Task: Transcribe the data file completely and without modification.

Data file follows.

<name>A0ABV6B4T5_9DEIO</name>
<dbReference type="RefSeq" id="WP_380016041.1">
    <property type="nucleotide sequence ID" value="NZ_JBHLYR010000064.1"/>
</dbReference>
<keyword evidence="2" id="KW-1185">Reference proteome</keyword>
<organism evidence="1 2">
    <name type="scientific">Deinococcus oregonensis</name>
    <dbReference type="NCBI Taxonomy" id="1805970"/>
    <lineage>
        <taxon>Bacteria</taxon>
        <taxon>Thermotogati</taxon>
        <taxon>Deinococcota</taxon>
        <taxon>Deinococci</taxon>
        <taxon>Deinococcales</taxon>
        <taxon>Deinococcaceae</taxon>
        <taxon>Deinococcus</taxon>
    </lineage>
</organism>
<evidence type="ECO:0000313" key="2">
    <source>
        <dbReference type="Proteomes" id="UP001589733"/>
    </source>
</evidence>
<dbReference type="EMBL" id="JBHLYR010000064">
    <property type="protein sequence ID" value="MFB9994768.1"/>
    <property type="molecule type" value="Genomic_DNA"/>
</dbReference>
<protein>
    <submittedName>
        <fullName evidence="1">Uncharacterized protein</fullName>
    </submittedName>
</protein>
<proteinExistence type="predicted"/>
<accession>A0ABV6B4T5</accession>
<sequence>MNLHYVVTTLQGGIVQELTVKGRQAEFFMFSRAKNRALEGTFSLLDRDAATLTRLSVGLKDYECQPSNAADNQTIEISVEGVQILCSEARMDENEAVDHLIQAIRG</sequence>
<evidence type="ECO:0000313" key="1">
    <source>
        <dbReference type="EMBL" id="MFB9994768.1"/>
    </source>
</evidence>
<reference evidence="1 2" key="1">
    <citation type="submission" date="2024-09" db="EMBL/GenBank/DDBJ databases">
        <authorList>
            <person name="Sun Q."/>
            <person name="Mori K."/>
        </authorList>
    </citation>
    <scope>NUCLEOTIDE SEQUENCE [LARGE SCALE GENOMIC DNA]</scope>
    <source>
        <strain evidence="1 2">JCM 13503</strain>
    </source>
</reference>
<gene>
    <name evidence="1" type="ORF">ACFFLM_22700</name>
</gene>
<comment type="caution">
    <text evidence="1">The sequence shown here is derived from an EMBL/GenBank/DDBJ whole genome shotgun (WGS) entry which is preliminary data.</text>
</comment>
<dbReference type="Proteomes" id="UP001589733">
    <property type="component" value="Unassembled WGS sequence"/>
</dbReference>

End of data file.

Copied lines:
<name>A0ABV6B4T5_9DEIO</name>
<dbReference type="RefSeq" id="WP_380016041.1">
    <property type="nucleotide sequence ID" value="NZ_JBHLYR010000064.1"/>
</dbReference>
<keyword evidence="2" id="KW-1185">Reference proteome</keyword>
<organism evidence="1 2">
    <name type="scientific">Deinococcus oregonensis</name>
    <dbReference type="NCBI Taxonomy" id="1805970"/>
    <lineage>
        <taxon>Bacteria</taxon>
        <taxon>Thermotogati</taxon>
        <taxon>Deinococcota</taxon>
        <taxon>Deinococci</taxon>
        <taxon>Deinococcales</taxon>
        <taxon>Deinococcaceae</taxon>
        <taxon>Deinococcus</taxon>
    </lineage>
</organism>
<evidence type="ECO:0000313" key="2">
    <source>
        <dbReference type="Proteomes" id="UP001589733"/>
    </source>
</evidence>
<dbReference type="EMBL" id="JBHLYR010000064">
    <property type="protein sequence ID" value="MFB9994768.1"/>
    <property type="molecule type" value="Genomic_DNA"/>
</dbReference>
<protein>
    <submittedName>
        <fullName evidence="1">Uncharacterized protein</fullName>
    </submittedName>
</protein>
<proteinExistence type="predicted"/>
<accession>A0ABV6B4T5</accession>
<sequence>MNLHYVVTTLQGGIVQELTVKGRQAEFFMFSRAKNRALEGTFSLLDRDAATLTRLSVGLKDYECQPSNAADNQTIEISVEGVQILCSEARMDENEAVDHLIQAIRG</sequence>
<evidence type="ECO:0000313" key="1">
    <source>
        <dbReference type="EMBL" id="MFB9994768.1"/>
    </source>
</evidence>
<reference evidence="1 2" key="1">
    <citation type="submission" date="2024-09" db="EMBL/GenBank/DDBJ databases">
        <authorList>
            <person name="Sun Q."/>
            <person name="Mori K."/>
        </authorList>
    </citation>
    <scope>NUCLEOTIDE SEQUENCE [LARGE SCALE GENOMIC DNA]</scope>
    <source>
        <strain evidence="1 2">JCM 13503</strain>
    </source>
</reference>
<gene>
    <name evidence="1" type="ORF">ACFFLM_22700</name>
</gene>
<comment type="caution">
    <text evidence="1">The sequence shown here is derived from an EMBL/GenBank/DDBJ whole genome shotgun (WGS) entry which is preliminary data.</text>
</comment>
<dbReference type="Proteomes" id="UP001589733">
    <property type="component" value="Unassembled WGS sequence"/>
</dbReference>